What was on the menu at the First Thanksgiving Feast?

  • The First Thanksgiving, held in November, 1621, was a three day feast shared between the Pilgrims and Native Americans. There was such a bountiful harvest of corn that year that Plymouth Colony’s Governor William Bradford invited Chief Massasoit and the Wampanoag tribe to join in the celebration.

  • Turkey was not the centerpiece of the meal. Historical records show that the original feast included venison from the five deer brought by the Wampanoags, plus ducks, geese and passenger pigeons (now extinct). Wild turkeys were perhaps served, yet were not the wildfowl of choice. Eels, smoked fish and shellfish were also on the menu.
  • Traditional mashed potatoes and sweet potatoes were absent at this first celebration. White potatoes originated in South America and sweet potatoes came from the Caribbean. Neither had made it to North America by this time.

  • The wildfowl weren’t stuffed with traditional bread stuffing. Maize (Indian corn), not wheat, was available. Yet the Pilgrims stuffed their birds with chestnuts, onions and herbs. Maize was cooked into bread for the feast.
  • History documents the first cranberry sauce appearing 50 years later. Perhaps cranberries were available for this first feast, yet no sugar source to create the classic cranberry sauce.
  • The Wampanoag tribe taught the Pilgrims how to grow native crops including the pumpkin. Yet no pumpkin pies at this celebration. Butter and wheat were not available to create the pastry.

How did today’s Thanksgiving feast menu come to be?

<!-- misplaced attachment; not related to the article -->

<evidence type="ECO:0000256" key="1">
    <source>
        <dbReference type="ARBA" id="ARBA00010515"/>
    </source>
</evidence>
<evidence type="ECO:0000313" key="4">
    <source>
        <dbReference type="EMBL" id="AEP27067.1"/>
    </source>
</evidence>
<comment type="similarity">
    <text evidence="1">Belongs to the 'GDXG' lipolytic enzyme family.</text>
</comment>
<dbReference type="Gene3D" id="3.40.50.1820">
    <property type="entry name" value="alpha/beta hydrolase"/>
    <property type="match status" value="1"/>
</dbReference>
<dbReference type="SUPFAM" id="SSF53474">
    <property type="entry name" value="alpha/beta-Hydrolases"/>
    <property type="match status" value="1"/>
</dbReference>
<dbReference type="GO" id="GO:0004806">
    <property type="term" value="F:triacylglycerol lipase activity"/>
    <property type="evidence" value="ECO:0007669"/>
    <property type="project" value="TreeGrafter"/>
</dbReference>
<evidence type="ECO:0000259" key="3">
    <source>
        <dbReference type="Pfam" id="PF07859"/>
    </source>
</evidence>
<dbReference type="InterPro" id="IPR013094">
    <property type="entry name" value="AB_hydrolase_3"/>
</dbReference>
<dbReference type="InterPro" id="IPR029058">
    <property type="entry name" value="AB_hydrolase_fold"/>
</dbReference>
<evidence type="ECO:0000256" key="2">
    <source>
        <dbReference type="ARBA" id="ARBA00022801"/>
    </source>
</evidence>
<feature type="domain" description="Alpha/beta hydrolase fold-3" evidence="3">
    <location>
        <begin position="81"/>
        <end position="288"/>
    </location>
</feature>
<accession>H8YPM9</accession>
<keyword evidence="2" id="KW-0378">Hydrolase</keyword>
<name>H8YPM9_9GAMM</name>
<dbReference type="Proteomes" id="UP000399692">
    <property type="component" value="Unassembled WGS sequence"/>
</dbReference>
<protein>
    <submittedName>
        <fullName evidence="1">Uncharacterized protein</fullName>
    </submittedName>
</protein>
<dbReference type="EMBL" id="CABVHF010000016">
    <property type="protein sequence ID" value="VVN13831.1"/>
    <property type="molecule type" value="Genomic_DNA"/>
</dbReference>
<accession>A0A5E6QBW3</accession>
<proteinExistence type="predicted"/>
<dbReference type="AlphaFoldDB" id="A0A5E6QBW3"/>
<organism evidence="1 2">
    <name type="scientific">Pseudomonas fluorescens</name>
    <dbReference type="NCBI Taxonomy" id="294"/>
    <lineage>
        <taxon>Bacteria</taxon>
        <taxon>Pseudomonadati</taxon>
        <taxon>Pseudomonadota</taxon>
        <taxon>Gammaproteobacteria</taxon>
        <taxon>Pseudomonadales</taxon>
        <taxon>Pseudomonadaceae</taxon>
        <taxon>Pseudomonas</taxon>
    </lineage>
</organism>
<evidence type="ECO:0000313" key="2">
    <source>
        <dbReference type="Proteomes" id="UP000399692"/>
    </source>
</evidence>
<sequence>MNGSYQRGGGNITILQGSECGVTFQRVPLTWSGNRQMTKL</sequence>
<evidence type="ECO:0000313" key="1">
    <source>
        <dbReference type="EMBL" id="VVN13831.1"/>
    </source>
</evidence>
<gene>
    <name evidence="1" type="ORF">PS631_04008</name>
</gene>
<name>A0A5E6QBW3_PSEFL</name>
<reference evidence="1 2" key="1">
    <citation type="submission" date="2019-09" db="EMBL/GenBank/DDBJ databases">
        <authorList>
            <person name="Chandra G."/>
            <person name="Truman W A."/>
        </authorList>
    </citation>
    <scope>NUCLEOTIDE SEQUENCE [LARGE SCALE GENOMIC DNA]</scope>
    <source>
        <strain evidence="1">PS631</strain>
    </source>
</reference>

• Abraham Lincoln declared Thanksgiving a national holiday in 1863. Sarah Josepha Hale, editress of the popular women’s magazine of the day, Godey’s Lady’s Book, was instrumental in bringing this holiday to recognition. Over the course of 35 years, she petitioned 13 presidents to create this holiday. Lincoln instituted Thanksgiving as a way to unite the country during the time of the Civil War.
  • During these 35 years, Sarah Hale published menus, recipes and cookbooks for Thanksgiving feasts. When there was finally a national day of Thanksgiving, all the readers of Godey’s Lady’s Book were ready to celebrate. They could create a Thanksgiving feast for their families with this vast array of new recipes, many like those we have today.
  • Godey’s Lady’s Book published this Thanksgiving menu, described as a meal “fit for a king”:
    • Roast Turkey with Sage Dressing
    • Boiled Fowls with Celery Sauce
    • Stewed Goose
    • Oyster Cakes
    • Boiled Ham
    • Cranberry Sauce
    • Winter Squash
    • Mashed Turnips
    • Creamed Onions
    • Hot Cole Slaw
    • Sweet Potato Pudding
    • Pumpkin Pudding
    • Baked Lemon Pudding

Whatever your Thanksgiving menu, enjoy this special holiday celebration with family and friends. Happy Thanksgiving!